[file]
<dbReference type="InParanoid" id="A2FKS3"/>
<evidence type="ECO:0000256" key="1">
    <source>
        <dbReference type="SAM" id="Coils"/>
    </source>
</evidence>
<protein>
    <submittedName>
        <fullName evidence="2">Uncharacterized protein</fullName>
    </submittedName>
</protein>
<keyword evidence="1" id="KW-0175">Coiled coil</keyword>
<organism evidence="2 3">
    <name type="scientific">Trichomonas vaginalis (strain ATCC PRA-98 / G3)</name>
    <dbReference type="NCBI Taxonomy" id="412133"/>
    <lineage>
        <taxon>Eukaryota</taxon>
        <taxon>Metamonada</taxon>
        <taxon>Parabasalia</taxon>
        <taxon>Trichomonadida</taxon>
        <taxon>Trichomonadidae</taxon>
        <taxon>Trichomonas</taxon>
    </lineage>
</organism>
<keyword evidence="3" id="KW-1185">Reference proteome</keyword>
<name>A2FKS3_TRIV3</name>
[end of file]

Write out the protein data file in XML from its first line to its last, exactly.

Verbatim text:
<dbReference type="InParanoid" id="A2FKS3"/>
<evidence type="ECO:0000256" key="1">
    <source>
        <dbReference type="SAM" id="Coils"/>
    </source>
</evidence>
<protein>
    <submittedName>
        <fullName evidence="2">Uncharacterized protein</fullName>
    </submittedName>
</protein>
<keyword evidence="1" id="KW-0175">Coiled coil</keyword>
<organism evidence="2 3">
    <name type="scientific">Trichomonas vaginalis (strain ATCC PRA-98 / G3)</name>
    <dbReference type="NCBI Taxonomy" id="412133"/>
    <lineage>
        <taxon>Eukaryota</taxon>
        <taxon>Metamonada</taxon>
        <taxon>Parabasalia</taxon>
        <taxon>Trichomonadida</taxon>
        <taxon>Trichomonadidae</taxon>
        <taxon>Trichomonas</taxon>
    </lineage>
</organism>
<keyword evidence="3" id="KW-1185">Reference proteome</keyword>
<name>A2FKS3_TRIV3</name>